Transfusion of blood components is essential for treating pediatric patients with a variety of disorders. Neonatal and pediatric transfusion practices are generally categorized by the following age groups: (1) infants up to 4 months of age, and (2) infants/children between 4 months and 18 years of age. This chapter addresses specific aspects of pediatric transfusion medicine, namely blood components, indications, physician ordering practices, component preparation in the blood bank, bedside administration, and potential adverse events related to each age group and blood component. It is important to note that prior to ordering or administering any blood product or component, informed consent explaining indications, treatment plan(s), benefits, and risks must be obtained unless a transfusion is required emergently.
Packed red blood cells (pRBCs) are the most commonly transfused component of whole blood (WB). They are derived by centrifugation or, less frequently, acquired directly from a donor by an apheresis technique that produces non–WB–derived pRBCs. See Table 438-1 for types of pRBC products, volume per unit, hematocrit, and storage periods. Various anticoagulant solutions are used to preserve pRBCs and may uniquely affect each neonatal/pediatric recipient.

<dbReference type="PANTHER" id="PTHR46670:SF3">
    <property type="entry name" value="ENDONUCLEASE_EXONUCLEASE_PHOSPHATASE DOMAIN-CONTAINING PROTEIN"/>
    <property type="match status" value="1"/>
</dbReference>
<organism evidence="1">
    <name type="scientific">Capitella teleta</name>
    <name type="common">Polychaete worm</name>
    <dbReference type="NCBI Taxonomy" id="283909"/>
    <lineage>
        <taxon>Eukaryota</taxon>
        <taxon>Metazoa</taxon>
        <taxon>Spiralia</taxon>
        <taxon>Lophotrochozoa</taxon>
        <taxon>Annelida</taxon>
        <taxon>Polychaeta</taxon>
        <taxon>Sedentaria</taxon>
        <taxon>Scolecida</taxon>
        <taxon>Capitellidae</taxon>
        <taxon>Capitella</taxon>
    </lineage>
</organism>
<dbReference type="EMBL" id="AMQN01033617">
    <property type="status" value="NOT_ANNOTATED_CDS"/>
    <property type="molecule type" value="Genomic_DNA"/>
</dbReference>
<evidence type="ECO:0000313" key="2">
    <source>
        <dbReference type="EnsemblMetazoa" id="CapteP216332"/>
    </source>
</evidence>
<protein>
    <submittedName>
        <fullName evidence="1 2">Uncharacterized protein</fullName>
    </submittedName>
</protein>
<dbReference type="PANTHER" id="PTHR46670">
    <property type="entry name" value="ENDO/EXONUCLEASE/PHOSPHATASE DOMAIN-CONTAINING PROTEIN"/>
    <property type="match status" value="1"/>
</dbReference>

TABLE 438-1PACKED RED BLOOD CELL PRODUCTS ||Download (.pdf) TABLE 438-1PACKED RED BLOOD CELL PRODUCTS
|Component ||Approximate Volume (mL) ||Hematocrit ||Comments |
|pRBCs ||250 ||< 50–80% ||Made from WB |
|CPD or CPDAa || || ||Storage 4°C |
| || || ||Contains 108 WBCs |
| || || ||Cannot be infused as rapidly as WB due to increased viscosity |
| || || ||35-day storage period |
|pRBCs Additive Solution (AS-1, AS-3, AS-5)b ||350 ||50–60% ||Made from WB |
| || || ||Storage 4°C |
| || || ||Contains 108 WBCs |
| || || ||Red cell product most commonly available |
| || || ||42-day storage period |
|Prestorage leukoreduction (LR-pRBCs) ||250–350 ||50–80% ||Made from WB |
| || || ||< 5 × 106 WBCs |
| || || ||≥ 85% of original red cell mass |
| || || ||Does not prevent transfusion-associated graft-versus-host disease (TA-GVHD) |
| || || ||35- to 42-day storage period |
|Washed pRBCs ||200 || ||Washing removes most of plasma and approximately 80% of leukocytes |
| || || ||24-hour storage period after washing |
|Irradiated pRBCs ||250–350 || ||Reduced storage time due to potassium leak after irradiation |